Bamberger Apokalypse - Book with 7 Seals - The Second BeastA funny thing happened while Tim LaHaye and a cadre of like-minded proponents of cosmic doom ventured to Hawai’i to discuss their predictions of divinely-ordained cataclysm: They were rudely interrupted by the approach of a tsunami produced by the earthquake that rocked Japan a couple days ago. This event fit neatly into the doomsday scenarios that led him to establish the “Left Behind” publishing empire and made him a millionaire. He chose to explain all of this via his media outlet of choice, World Net Daily (locally-cached version):

Tim LaHaye, the best-selling author of the “Left Behind” series of Bible prophecy novels, was one of many visiting the island of Maui who had to be evacuated to upper floors of the Marriott Hotel today.

He said being caught in the crossfire of the fourth largest earthquake in modern history helped prepare him for two prophecy conferences he was scheduled to address in Hawaii.

“The Bible tells us in Matthew 24 that one of the signs of the last days — one of the birth pangs to occur — is an increase in earthquake activity and intensity,” LaHaye told WND. “We’re seeing that happen here. It’s not just earthquakes, but hurricanes and all kinds of natural disasters.”

That earthquakes (and hurricanes and other things) happen all the time, around the world, and have been happening since long before there ever was a “Biblical prophecy” — hence, one earthquake cannot possibly have been “prophesied” in the Bible — appears not to matter much to LaHaye. Like a dutiful literalist-End Timer, he rattles off a number of Bible verses he claims predicted the Japan earthquake … as though that can impress anyone not already part of his dour Christianist doomsday cult.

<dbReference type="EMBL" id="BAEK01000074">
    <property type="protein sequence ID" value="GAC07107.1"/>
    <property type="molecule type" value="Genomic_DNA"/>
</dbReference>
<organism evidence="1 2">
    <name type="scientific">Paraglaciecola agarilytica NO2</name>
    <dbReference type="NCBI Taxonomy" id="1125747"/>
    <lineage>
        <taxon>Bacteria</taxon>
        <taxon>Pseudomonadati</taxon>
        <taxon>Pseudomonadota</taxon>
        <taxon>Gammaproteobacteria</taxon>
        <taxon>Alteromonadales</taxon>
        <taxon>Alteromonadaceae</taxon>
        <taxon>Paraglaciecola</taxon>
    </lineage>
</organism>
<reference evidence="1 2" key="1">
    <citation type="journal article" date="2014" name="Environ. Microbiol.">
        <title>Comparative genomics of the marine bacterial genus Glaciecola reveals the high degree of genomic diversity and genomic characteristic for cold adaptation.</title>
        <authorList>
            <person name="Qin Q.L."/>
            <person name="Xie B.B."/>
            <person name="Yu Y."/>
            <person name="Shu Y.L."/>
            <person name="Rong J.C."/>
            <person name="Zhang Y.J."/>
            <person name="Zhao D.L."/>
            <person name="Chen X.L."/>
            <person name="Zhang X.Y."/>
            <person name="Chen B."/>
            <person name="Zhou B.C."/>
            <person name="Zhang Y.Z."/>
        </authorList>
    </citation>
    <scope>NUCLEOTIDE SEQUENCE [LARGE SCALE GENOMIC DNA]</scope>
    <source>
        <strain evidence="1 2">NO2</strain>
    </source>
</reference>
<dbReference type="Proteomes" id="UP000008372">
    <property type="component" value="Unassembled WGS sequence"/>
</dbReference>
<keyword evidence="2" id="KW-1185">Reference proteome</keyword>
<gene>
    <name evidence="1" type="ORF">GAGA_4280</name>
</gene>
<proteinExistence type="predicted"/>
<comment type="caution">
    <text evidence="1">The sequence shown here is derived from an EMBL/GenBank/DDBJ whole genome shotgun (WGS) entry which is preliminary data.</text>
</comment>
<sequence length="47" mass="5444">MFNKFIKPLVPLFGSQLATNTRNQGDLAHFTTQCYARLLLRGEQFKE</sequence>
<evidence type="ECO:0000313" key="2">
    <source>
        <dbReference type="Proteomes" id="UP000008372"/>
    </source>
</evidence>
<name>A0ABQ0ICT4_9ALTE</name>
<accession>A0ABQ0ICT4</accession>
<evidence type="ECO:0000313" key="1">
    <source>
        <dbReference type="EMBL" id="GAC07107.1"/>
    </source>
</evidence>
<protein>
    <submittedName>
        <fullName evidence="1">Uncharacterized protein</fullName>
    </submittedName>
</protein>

I love how hyperreligious nutcases are so eager to use human misery as a tool to promote themselves and their agendas, as Marion “Pat” Robertson did 14 months ago in the wake of the earthquake in Haiti. I expect LaHaye will meet any criticism he receives over this, with continued defiance and claims to be “right,” as Robertson did in the wake of the controversy that erupted over his own comments. These guys never back down, they never admit error, and they never concede anything … ever … no matter the facts of the issue at hand.

At any rate, it’s curious that LaHaye used chapter 24 of the gospel according to Matthew in order to support his “Bible prophecy.” It’s in this chapter that Jesus made predictions that have proven demonstrably incorrect. For example:

Truly I say to you, this generation will not pass away until all these things take place. (Mt 24:34)

By “all these things,” Jesus means the catastrophes LaHaye himself cited. Way to go, Tim, quoting a prophecy that proved false … since all the people Jesus spoke to — members of the “this generation” — have long since died, without “the End” having come while they were still around.

Photo credit: Wikimedia Commons.

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